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‘The lift from stimulus is really supportive going into 2022:’ analyst

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Group Managing Director and Senior Portfolio Manager of TCW Group Diane Jaffee joins Yahoo Finance to discuss how wages will be a major data point to watch in the next jobs report, predictions for November’s FOMC meeting, and the consequences if Congress fails to avoid a government shutdown.

Video Transcript

[MUSIC PLAYING]

BRIAN CHEUNG: Welcome back to "Yahoo Finance Live." You know, every Fed meeting is always billed as the most important Fed meeting, but maybe this time is going to be for real. The next one in early November could be the announcement of the Fed starting to tighten the spigot on its pandemic-era gush of monetary stimulus. So for more on this, let's bring in TCW Group's managing director and senior portfolio manager Diane Jaffee for more.

And, Diane, a lot of focus has been on the bond yield movements this week, and this is coming especially as a flurry of Fed-speak comes out with regards to what they might do on tapering their asset purchases, the latest coming from the Philly Fed president this morning. He said he wants to slowly, methodically, boringly taper asset purchases. What is your expectation as we head into that November meeting? And how do you think data that we're going to get until that point in time maybe change the way the Fed is approaching that possible plan?

DIANE JAFFEE: All excellent points, Brian. The Fed loves data, and the unemployment number in August gave everyone a little bit of a soft pause. But then ensuing data, as you mentioned, seemed a little bit better. So that's why Jay Powell made those announcements that indicated that November was going to be liftoff time.

We do expect though that they will be paying strong attention though to the September employment data to make sure that August was just one aberration, of course, led by the Delta variant. And then if things go as everyone foresees, then we'll start the taper process. And I agree that the people at the Fed want to make it slow and boring. They don't want to make it very exciting.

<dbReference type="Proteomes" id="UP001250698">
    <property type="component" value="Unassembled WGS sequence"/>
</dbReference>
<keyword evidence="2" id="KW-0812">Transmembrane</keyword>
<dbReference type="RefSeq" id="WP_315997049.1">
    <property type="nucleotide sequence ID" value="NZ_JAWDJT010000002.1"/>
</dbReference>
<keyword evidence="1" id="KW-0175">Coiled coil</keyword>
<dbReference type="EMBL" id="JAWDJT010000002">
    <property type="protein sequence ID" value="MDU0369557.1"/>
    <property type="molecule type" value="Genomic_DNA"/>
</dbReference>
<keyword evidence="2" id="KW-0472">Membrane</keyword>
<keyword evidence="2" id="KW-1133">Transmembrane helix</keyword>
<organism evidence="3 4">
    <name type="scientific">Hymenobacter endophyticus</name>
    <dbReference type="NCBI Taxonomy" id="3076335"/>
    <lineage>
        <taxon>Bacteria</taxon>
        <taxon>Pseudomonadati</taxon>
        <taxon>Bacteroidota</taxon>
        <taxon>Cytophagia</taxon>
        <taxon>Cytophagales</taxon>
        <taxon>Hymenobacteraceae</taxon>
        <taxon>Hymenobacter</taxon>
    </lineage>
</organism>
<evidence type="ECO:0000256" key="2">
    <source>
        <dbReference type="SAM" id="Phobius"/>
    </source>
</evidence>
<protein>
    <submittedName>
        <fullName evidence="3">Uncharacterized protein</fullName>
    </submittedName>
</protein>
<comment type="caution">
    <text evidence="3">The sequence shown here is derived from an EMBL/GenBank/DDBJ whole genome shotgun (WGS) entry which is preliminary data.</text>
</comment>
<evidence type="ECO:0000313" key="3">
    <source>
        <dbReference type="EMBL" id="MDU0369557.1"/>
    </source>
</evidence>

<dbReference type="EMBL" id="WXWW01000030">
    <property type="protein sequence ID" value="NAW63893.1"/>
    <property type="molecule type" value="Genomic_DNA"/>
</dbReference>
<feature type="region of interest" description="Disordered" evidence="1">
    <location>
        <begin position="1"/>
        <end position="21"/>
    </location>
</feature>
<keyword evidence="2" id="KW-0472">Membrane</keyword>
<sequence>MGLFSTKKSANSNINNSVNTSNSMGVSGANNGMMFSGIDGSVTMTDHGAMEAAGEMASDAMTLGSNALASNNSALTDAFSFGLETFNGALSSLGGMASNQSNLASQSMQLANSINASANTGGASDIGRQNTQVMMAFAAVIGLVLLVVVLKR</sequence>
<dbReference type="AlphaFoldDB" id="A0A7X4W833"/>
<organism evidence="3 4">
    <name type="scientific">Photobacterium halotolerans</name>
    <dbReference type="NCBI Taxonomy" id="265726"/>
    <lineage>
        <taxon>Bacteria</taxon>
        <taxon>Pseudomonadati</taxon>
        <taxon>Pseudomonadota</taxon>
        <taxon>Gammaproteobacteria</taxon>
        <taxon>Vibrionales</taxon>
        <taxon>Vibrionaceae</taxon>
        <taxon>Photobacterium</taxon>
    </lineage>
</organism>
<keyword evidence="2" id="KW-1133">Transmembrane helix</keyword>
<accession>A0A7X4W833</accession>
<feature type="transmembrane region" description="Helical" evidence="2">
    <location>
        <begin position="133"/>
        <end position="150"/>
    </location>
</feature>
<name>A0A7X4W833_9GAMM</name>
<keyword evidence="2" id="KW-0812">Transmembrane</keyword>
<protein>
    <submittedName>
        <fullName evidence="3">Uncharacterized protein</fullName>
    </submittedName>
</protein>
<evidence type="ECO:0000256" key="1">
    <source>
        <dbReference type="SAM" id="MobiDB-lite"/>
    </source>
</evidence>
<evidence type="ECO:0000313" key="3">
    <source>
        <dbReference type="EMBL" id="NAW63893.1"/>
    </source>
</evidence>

BRIAN SOZZI: Diane, just based on what we have heard from Fed officials, what's going on with the debt ceiling, more earnings warnings from companies? I mean, do you think right now we're on the cliff, and we're ready to go over the cliff? And by that, I mean we see a deeper market correction going into October.

DIANE JAFFEE: So there's a reason why September is one of the worst months of the market. And one of those reasons is because that's when the end of the fiscal year for the US government is. And there's always a lot of power plays, and brokering, and brinksmanship. And that's 100% true since everything is really focused on some of these bills right here this week.

So it's not abnormal to have market corrections, three or four market correc-- short spurts downwards of 3% to 5% in any calendar year. We've done several months without anything really hectic. And that's because we have this tremendous monetary and fiscal stimulus behind holding us up, being a booster. So while I think there are some nail-- there's some nail biting going around, me included, that this lift from the stimulus is really supportive going into 2022. So, yes, there will be some waves along the way, but the trajectory, we think, is quite positive for stocks.